Lowcountry marshes are vibrant places in spring and summer.
The beautiful bubbly song of the Marsh Wren adds to the majestic nature of our environment. Keep an eye—and an ear—out for these abundant small marsh birds.
Marsh Wrens, Cistothorus palustris, are small brown-and-yellow birds with thin bills, a dark cap and white eye lines that tend to hold their tails upright, much like the common Carolina Wren. Weighing up to .5 ounces and growing up to five inches long, they make short flights throughout our Lowcountry marshes, but are more commonly seen jumping through the grass tips, as they maintain their territory and care for their young.
Spread throughout most of North America, Marsh Wrens are usually found in freshwater, saltwater and brackish marshes. Considered migratory throughout the majority of the United States, they can be found in our area year round. Marsh wrens are most notable from March to August due to their high frequency of vocalizations, which coincides with their breeding season. Although still in our area during the fall and winter months, they are much less noticeable.
These small birds are very active foragers.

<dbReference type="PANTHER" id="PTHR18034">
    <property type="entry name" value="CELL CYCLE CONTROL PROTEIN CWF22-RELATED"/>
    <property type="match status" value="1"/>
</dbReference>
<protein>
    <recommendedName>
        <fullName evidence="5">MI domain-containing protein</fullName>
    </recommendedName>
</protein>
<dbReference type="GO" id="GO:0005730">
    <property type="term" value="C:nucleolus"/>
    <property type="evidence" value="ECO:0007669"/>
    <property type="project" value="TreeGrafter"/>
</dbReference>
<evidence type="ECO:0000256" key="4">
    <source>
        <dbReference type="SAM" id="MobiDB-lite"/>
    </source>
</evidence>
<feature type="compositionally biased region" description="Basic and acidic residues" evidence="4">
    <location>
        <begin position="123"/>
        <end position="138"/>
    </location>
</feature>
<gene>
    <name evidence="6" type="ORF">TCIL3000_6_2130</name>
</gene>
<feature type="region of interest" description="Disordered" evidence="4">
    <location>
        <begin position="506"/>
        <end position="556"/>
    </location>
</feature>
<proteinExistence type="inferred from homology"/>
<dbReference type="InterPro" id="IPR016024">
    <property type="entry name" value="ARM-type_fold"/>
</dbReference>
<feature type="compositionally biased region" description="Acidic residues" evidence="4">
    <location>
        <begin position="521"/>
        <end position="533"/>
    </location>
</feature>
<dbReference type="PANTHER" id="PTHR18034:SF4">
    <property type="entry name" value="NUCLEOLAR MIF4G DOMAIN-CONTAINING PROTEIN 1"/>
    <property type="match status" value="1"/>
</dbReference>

Their main diet consists of insects of all kinds, including larvae, spiders and snails. They forage in dense growths of spartina grass (marsh grass) for insects that cling to the stalks and also catch prey in the air with short, fast flights over the surface of the water.
At the beginning of the breeding season, a male declares his territory through song.
He then continues to defend his territory by singing at rival males. To lower the competition, males poke holes in the eggs of other wrens, as well as other varietal bird species. Within his territory, a male may build up to 20 different nests—oval shaped baskets made out of dead wet grasses woven into the stops of the marsh grass. These nests usually have a side door entrance for camouflage and efficiency. Very few of the nests will be used to rear young, but often stand as decoys for predators or used by adults during non-nesting seasons.
A male wren sings to entice females into his territory.
Marsh Wrens are not monogamous and may have two or more partners at a time. Upon a female’s arrival, the male will show her each of the nests within his range. A female chooses a male after accessing his territory, nests and the competition of other females. She then selects her favorite nest and lines it with grass, plant down and feathers.
After laying four to five brown-speckled eggs, the female incubates the eggs for up to 16 days. Once hatched, both parents forage to feed the young. After another 16 days, the newly hatched chicks leave the nest. A single female will have up to two broods a year.
Marsh Wren numbers have been increasing since 1966. They are considered a species of little concern, other than within the state of Michigan. They can be highly affected by habitat destruction due to pollution or construction. Maintaining marsh habitats is vital for their survival and these birds will happily inhabit restored wetlands.
Written by Kathleen McMenamin, Master Naturalist
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